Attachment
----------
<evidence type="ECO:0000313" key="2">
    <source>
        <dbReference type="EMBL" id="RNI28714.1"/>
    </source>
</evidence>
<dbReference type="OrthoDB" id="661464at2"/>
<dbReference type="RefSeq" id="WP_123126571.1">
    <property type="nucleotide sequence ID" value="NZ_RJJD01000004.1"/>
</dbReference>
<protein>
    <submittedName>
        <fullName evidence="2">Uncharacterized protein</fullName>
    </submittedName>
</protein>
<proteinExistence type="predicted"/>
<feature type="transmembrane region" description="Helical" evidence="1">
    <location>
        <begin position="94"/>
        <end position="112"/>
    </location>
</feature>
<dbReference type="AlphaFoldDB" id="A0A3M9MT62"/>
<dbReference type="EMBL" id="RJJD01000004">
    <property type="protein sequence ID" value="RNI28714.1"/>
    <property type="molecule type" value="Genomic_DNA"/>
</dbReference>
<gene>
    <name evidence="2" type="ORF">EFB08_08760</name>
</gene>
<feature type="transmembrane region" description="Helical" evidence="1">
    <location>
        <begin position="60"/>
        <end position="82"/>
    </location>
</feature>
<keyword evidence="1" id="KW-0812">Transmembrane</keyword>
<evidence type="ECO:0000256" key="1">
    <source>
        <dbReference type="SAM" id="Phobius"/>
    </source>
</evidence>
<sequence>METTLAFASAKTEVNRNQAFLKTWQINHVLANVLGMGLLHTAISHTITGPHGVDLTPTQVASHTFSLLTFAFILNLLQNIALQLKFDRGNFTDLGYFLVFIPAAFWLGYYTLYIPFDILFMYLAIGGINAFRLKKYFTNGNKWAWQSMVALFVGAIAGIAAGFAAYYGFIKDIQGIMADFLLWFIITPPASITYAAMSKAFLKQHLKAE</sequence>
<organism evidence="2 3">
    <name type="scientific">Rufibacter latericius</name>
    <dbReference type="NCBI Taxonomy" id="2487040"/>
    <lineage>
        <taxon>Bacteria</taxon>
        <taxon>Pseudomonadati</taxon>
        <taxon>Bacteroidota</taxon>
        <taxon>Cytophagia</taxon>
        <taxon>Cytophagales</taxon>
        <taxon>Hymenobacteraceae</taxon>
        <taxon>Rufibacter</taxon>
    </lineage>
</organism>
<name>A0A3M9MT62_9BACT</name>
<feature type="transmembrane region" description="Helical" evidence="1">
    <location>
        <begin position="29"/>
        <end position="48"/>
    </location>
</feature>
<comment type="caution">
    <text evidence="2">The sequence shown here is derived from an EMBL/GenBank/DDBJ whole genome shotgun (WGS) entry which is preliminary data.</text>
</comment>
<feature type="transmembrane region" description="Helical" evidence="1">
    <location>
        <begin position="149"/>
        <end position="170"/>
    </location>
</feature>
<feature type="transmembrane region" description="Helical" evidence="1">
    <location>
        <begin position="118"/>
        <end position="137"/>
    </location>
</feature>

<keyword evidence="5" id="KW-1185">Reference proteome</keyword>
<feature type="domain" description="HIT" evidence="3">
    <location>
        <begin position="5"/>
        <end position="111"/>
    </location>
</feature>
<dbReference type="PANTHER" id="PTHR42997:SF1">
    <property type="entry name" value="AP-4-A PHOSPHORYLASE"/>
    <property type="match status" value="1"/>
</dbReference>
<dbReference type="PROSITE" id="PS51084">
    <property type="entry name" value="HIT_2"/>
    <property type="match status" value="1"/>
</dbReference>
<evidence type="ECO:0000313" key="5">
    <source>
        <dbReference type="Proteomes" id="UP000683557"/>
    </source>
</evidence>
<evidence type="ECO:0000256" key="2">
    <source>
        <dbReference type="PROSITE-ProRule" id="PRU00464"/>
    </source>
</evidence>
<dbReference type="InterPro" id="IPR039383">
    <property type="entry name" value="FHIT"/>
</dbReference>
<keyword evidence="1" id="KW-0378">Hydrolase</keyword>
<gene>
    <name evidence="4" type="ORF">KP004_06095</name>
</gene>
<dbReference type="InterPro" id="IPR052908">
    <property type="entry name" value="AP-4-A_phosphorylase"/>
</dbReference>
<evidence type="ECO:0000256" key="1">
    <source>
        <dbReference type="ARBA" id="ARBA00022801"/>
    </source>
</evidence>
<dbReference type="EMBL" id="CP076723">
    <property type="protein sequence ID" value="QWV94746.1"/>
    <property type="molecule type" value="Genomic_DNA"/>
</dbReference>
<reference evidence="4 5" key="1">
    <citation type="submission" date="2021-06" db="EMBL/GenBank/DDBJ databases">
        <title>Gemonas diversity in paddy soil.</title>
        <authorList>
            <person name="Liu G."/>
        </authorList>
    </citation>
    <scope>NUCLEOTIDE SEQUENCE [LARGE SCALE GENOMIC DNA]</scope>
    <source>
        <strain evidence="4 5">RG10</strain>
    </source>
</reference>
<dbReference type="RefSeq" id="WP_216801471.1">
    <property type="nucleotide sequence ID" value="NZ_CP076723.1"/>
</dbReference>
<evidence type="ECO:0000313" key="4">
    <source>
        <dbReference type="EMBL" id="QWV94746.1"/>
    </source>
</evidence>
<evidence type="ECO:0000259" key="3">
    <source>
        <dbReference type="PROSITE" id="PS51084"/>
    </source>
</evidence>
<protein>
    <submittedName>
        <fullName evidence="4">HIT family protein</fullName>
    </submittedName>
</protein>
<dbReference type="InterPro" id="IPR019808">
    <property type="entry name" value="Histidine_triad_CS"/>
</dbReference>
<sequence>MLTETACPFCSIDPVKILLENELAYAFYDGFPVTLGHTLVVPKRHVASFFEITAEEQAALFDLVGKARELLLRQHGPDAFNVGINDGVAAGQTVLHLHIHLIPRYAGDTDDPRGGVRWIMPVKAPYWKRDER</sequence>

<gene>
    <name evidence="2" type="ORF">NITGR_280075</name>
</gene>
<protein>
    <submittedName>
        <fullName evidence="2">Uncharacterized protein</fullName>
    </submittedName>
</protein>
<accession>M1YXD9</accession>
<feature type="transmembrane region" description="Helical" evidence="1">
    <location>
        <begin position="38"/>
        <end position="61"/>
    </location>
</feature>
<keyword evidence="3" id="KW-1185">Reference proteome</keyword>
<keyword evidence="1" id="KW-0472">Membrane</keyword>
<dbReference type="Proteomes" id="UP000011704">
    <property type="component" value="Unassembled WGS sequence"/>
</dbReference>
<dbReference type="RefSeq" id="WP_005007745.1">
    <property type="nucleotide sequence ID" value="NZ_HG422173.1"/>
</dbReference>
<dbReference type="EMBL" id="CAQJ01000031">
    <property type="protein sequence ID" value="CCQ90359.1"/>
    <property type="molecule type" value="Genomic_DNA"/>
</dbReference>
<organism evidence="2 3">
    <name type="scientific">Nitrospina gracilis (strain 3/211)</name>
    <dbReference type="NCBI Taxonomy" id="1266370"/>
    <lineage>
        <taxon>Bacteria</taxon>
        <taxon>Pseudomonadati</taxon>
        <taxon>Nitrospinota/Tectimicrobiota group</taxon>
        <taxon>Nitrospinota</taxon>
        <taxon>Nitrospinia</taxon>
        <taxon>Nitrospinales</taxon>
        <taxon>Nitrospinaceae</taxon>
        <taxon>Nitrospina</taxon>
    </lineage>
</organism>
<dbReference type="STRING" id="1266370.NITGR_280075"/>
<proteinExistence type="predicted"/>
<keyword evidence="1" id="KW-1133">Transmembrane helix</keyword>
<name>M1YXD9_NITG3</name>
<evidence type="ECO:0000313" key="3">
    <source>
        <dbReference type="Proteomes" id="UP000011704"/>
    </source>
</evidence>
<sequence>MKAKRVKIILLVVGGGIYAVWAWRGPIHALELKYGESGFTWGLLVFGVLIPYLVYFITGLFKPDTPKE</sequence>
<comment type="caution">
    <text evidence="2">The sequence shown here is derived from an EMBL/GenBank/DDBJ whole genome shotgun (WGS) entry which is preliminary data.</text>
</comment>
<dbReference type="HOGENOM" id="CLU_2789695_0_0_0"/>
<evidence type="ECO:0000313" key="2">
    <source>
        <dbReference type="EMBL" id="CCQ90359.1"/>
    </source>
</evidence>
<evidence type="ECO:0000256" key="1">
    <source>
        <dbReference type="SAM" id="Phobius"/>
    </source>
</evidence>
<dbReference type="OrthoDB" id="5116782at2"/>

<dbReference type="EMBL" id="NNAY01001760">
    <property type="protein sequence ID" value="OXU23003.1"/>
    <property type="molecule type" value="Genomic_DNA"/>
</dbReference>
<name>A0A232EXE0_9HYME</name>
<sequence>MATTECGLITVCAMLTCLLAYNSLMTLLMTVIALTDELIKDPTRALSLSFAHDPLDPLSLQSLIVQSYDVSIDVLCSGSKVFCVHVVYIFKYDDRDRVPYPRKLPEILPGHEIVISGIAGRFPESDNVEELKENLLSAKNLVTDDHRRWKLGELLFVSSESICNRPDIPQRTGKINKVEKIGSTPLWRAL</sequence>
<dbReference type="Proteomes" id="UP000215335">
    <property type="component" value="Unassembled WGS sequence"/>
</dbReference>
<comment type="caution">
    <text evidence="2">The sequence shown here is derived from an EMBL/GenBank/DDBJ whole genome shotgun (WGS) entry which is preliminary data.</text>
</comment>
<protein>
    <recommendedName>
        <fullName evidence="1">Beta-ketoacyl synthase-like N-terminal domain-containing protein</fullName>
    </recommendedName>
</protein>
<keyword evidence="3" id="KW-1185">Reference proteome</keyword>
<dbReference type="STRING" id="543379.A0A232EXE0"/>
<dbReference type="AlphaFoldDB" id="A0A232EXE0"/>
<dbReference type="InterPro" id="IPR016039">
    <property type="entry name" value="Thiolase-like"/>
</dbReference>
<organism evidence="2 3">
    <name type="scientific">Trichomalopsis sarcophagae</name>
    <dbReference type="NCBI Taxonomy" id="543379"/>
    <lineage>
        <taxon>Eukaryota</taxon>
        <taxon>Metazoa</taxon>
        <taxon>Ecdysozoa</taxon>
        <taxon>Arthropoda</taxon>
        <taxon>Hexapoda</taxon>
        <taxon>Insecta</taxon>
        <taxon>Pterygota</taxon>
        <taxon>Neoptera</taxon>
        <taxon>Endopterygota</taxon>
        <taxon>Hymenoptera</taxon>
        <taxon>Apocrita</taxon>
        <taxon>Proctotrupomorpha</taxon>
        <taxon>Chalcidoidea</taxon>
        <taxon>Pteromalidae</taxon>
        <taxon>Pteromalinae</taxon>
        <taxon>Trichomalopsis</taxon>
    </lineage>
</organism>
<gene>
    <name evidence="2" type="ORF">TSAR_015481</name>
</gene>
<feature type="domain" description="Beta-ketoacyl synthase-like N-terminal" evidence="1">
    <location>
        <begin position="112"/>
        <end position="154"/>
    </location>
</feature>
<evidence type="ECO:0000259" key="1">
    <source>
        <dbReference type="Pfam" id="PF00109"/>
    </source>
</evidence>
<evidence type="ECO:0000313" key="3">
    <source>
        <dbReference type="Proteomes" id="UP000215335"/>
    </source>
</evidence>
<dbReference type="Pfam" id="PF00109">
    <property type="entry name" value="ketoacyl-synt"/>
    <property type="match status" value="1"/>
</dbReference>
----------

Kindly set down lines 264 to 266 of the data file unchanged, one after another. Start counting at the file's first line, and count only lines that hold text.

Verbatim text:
        <taxon>Trichomalopsis</taxon>
    </lineage>
</organism>